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High skill, low priority

July 24, 2006

ONE OF THE UNITED STATES' greatest economic assets is its ability to attract and stimulate the world's most innovative minds. High-skilled immigrants have long played a key role in the country's technological prowess. But that magnetism is being threatened by inadequate visa policies and this year's volatile immigration debate.

The H-1B visa, good for six years, is the main legal means for employers to bring skilled and specialized workers from abroad. College grads make up 98% of H-1B recipients; 48% hold advanced degrees; and a large portion work in technological R&D. They supplement a native-born workforce that earns an inadequate number of science degrees (one-third of all doctorates in science and engineering awarded in the U.S. go to foreign-born students).

At the height of the dot-com boom, Congress raised the cap for H-1Bs to 195,000 per year, though that quota was never reached. Since then, the cap has fallen to 65,000. Next year's limit was filled within the first two months of eligibility, far earlier than ever before. Because the 2006 fiscal year begins in October, that leaves a gaping 16-month hole during which no business can hire skilled foreigners.

This policy discourages talented international students from staying in the U.S. after graduation. Besides the 65,000 H-1Bs, those with recent advanced degrees from U.S. institutions can compete for an additional 20,000 visas. That's only a tiny percentage welcomed from one of the most dynamic segments of society. And those who apply typically have to leave the country one year after graduating, because that often comes before the next H-1B batch is doled out.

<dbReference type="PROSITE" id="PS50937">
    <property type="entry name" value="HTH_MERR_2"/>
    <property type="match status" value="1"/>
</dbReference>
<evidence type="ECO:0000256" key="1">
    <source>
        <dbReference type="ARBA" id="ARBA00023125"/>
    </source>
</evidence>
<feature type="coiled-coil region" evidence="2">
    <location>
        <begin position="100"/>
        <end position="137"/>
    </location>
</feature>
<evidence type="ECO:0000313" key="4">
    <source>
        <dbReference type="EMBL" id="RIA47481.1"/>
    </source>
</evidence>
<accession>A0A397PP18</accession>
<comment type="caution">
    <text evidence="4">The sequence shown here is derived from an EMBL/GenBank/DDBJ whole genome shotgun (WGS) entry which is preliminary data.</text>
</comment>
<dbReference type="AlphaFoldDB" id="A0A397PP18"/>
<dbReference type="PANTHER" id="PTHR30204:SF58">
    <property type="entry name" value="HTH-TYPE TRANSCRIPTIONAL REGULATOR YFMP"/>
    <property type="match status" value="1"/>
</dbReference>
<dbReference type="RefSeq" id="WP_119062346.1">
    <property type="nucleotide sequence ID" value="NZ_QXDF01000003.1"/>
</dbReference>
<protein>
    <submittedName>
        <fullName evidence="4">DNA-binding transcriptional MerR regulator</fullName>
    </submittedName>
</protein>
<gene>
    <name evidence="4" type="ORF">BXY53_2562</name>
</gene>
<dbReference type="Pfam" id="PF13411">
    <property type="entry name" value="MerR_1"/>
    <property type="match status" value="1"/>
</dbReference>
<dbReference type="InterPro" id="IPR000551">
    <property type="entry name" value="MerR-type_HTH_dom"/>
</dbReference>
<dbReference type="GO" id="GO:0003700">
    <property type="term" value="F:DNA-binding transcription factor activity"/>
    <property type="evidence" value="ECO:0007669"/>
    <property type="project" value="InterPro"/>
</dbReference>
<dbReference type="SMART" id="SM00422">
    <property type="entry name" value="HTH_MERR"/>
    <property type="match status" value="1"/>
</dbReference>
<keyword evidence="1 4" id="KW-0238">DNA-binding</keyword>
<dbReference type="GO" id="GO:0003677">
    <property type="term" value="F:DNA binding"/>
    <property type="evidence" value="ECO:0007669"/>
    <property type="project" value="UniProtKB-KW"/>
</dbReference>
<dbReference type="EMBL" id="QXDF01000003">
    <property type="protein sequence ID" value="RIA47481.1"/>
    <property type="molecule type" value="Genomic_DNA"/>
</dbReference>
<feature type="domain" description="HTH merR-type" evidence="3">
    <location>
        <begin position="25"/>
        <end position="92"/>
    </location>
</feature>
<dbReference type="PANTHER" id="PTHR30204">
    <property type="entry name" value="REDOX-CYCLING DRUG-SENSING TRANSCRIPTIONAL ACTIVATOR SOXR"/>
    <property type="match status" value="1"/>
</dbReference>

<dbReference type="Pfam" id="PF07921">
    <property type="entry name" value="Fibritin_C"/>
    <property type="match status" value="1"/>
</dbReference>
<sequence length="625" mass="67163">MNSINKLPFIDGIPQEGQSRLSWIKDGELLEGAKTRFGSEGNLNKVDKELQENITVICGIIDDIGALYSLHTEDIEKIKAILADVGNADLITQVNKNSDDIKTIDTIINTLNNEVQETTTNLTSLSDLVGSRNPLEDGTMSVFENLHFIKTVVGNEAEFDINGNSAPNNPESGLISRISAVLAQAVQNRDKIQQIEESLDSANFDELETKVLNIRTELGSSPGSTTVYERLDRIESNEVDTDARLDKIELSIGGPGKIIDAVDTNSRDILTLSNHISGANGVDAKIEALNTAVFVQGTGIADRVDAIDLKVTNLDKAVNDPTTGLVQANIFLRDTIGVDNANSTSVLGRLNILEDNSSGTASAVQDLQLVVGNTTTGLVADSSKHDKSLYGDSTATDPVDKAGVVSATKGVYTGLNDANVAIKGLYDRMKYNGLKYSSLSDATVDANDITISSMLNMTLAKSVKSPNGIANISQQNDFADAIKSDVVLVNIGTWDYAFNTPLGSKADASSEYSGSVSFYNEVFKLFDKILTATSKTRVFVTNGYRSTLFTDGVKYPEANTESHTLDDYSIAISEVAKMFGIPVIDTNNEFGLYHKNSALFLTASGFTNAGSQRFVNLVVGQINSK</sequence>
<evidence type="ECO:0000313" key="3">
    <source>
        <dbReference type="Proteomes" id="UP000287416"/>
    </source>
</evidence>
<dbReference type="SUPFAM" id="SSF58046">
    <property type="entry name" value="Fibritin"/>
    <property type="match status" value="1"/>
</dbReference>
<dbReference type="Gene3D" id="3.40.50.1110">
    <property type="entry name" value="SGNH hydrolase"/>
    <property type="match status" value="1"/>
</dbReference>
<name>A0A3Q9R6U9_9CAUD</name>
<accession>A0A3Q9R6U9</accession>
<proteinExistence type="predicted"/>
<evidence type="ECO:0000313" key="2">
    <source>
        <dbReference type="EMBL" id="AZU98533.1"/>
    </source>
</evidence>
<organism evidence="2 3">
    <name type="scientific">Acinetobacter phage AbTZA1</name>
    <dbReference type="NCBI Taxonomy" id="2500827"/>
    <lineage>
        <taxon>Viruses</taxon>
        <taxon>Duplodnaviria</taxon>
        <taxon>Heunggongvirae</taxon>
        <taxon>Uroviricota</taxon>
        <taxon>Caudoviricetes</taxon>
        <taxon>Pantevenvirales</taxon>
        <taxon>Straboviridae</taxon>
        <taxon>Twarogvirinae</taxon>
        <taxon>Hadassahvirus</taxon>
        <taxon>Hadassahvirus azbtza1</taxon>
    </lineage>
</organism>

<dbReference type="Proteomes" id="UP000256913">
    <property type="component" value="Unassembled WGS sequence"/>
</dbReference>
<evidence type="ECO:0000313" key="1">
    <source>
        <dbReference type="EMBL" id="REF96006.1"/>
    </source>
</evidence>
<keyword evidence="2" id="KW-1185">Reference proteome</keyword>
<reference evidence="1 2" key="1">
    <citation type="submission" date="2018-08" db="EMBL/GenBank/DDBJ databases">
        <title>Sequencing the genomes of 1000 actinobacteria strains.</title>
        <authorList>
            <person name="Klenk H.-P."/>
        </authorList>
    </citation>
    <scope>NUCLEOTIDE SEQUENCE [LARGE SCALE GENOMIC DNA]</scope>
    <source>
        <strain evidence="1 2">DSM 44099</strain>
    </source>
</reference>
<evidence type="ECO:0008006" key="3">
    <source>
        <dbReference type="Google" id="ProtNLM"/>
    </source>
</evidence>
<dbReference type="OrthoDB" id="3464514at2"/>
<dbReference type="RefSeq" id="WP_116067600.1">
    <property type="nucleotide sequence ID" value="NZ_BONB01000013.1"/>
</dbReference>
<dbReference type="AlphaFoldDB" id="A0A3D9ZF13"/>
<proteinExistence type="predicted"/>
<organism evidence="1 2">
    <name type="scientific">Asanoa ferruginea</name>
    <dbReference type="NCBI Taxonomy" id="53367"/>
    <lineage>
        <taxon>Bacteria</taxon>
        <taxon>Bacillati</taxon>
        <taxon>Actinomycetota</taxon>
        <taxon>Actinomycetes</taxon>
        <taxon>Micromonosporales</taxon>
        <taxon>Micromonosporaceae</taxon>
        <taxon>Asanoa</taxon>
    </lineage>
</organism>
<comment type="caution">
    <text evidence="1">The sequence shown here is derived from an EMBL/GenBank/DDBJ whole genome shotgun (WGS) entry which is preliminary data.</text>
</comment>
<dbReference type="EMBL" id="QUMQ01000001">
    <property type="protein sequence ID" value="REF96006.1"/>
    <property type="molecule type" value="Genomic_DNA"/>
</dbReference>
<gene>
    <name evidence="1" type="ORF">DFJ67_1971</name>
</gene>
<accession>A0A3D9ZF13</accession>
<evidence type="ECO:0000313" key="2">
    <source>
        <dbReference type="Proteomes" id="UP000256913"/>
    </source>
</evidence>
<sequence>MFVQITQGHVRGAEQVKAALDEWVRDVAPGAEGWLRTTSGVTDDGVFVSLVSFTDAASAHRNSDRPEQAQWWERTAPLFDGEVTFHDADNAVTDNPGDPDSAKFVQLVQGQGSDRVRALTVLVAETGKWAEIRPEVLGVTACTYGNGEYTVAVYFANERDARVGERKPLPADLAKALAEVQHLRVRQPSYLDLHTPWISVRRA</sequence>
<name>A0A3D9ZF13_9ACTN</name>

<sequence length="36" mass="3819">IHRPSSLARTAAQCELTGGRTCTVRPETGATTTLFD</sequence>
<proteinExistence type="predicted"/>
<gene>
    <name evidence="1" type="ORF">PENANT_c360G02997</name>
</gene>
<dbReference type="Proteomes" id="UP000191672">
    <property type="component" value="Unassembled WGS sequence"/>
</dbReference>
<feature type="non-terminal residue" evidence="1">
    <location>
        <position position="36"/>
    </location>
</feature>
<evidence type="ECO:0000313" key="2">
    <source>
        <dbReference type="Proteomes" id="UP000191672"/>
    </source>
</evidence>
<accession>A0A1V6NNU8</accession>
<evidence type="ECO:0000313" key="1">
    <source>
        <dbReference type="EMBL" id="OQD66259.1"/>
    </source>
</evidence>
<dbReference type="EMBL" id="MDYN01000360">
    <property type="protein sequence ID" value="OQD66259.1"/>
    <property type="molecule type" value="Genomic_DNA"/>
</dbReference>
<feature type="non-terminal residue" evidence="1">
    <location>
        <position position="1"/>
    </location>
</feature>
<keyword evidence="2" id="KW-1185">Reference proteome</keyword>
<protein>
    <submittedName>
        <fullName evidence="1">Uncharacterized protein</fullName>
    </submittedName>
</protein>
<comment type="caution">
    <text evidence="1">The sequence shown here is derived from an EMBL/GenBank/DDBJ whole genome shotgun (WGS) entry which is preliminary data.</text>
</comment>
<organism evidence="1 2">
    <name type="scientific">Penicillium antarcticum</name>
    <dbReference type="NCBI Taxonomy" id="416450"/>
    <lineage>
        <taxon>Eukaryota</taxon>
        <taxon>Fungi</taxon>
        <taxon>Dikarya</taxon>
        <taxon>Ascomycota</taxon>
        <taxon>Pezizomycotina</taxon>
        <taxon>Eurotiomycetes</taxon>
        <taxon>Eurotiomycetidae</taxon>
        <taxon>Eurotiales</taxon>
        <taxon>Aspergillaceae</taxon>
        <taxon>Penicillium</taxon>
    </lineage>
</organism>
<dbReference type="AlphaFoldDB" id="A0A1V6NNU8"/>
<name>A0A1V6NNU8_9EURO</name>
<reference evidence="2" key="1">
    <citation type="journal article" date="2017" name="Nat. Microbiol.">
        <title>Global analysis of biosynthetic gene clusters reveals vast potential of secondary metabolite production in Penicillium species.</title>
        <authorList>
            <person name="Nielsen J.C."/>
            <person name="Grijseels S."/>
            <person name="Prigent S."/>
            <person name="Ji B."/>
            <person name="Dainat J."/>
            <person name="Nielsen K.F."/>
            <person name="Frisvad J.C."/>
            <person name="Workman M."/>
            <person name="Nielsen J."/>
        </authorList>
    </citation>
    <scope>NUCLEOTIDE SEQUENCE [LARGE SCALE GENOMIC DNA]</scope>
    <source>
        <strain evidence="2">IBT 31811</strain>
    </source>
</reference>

H-1B opponents argue that the visas are abused by the tech sector to suppress labor costs, thereby displacing American jobs. But both Silicon Valley and the Southern California aerospace industry complain of labor shortages, while a national unemployment rate persistently under 5% suggests the economy needs all the brains it can get. Today's H-1B engineer is tomorrow's green-card-holding entrepreneur, creating jobs that might otherwise be shipped overseas. And though enforcement is less than perfect, H-1Bs do mandate that immigrants receive the same wage as qualified Americans.

The Senate has been considering a bill, both as part of comprehensive immigration reform and separately, that would increase the H-1B quota to 115,000, extend the grace period at the end of a student visa from one year to two and more than double the annual quota for high-skilled green cards (permanent residency for workers and their families) from 140,000 to 290,000. This would drastically reduce the multiyear bottleneck facing many desirable immigrants.

Congress should decouple this sensible bill from the looming train wreck of immigration reform. The next generation of tech innovation could depend on it.

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